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MGT100 - Management & Organizational Behavior (Frkal, Fall 2016): Scholarly vs. Popular Journals

Types of Sources

Scholarly and professional journals are written by experts in a particular field or subject area and provide the highest level authoritative content. You will find scholarly journal articles in print and in most of our databases.

Business magazines and financial newspapers provide articles written by business people for business people. Many supply general news and current events information.
Business Week, Economist, Wall Street Journal

Trade journals provide articles and data that are written by – and for – people within a particular field or industry. Most trade journals supply statistics, industry reports, and important industry news.

Popular magazines are written for a general audience, and usually do not contain abstracts, footnotes, bibliographies, trade data, financials, industry reports, etc.
Newsweek, Time, Glamour, Yankee

Evaluation Criteria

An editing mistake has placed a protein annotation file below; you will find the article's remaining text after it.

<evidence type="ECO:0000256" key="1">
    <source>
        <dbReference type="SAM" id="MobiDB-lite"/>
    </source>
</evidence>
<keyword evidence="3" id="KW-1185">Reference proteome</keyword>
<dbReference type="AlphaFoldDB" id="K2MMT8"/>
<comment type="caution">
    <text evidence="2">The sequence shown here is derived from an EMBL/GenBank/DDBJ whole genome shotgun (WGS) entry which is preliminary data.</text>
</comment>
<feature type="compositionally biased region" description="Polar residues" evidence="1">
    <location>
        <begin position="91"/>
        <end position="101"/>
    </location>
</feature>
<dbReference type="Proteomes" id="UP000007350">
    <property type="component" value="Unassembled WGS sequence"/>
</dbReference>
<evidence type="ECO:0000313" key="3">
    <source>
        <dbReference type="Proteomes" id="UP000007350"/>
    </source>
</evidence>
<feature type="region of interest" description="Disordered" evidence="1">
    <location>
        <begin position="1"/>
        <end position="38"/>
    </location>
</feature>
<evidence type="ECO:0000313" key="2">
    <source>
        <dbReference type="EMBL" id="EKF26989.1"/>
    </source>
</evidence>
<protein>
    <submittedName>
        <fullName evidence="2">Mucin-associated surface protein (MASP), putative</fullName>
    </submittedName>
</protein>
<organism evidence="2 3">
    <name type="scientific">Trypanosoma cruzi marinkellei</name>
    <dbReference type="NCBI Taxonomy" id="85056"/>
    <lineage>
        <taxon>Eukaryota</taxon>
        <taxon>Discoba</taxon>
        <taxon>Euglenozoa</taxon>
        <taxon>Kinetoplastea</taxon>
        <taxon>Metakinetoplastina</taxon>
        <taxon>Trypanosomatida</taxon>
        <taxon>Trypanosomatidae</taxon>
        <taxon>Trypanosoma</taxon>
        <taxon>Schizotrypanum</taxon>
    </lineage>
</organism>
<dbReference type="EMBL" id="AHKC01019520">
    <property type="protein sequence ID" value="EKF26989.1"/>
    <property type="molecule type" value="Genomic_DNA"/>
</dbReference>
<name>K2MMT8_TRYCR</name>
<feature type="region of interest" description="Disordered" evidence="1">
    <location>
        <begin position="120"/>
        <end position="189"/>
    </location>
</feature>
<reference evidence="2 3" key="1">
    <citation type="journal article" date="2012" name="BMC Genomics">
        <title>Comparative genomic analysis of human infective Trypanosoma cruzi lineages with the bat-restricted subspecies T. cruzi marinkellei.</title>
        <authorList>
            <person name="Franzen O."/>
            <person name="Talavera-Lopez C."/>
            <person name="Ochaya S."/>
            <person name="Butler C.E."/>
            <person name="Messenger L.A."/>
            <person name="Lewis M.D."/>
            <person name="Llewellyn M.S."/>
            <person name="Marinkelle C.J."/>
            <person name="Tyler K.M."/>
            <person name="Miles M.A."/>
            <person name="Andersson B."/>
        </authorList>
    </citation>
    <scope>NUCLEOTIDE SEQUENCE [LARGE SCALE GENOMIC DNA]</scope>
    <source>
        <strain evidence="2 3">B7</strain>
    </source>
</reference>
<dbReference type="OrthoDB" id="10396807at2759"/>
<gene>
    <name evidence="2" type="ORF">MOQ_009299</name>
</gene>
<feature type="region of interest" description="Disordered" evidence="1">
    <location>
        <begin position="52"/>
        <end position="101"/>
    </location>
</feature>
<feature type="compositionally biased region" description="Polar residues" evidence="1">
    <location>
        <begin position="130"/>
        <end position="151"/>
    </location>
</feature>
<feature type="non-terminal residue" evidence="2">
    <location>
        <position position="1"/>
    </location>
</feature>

Scholarly and Popular Sources

Created by Carnegie Vincent Library (2013).

Scholarly Journals vs. Popular Journals

Scholarly journals (aka academic journals) publish articles by scholars and researchers in their field and are intended for the academic community.  Many scholarly journals are also peer-reviewed (aka refereed), which means they have an editorial board with additional experts in the field who review all articles submitted for publication to ensure that they meet academic standards.  Examples of scholarly journals are American Journal of Archaeology and Journal of Abnormal Psychology.  Some databases allow you to limit your results to Scholarly/Academic/Peer-Reviewed Journals (look for a check box on the database home page).

Popular journals are intended for the general public, and their journalists may have some knowledge of a field, but are usually not academic experts.    Examples of popular journals are Scientific American and Psychology Today.  Popular journals can be appropriate for some academic papers, but not all, so be sure to check with your professor.

How can you distinguish a scholarly journal from a popular journal?  Refer to the following chart, which highlights the differences between the two:

 

Popular

Scholarly

Audience

General Public

Scholars/Experts/Students

Authors

Reporters

Scholars/Experts

Peer-Reviewed

No

Yes

Color Pictures

Many

Few

Advertisements

Many

Few

Article Length

1-5 pages

10+ pages

Article Titles

Short & Catchy

Long & Descriptive

Cites Sources

No

Yes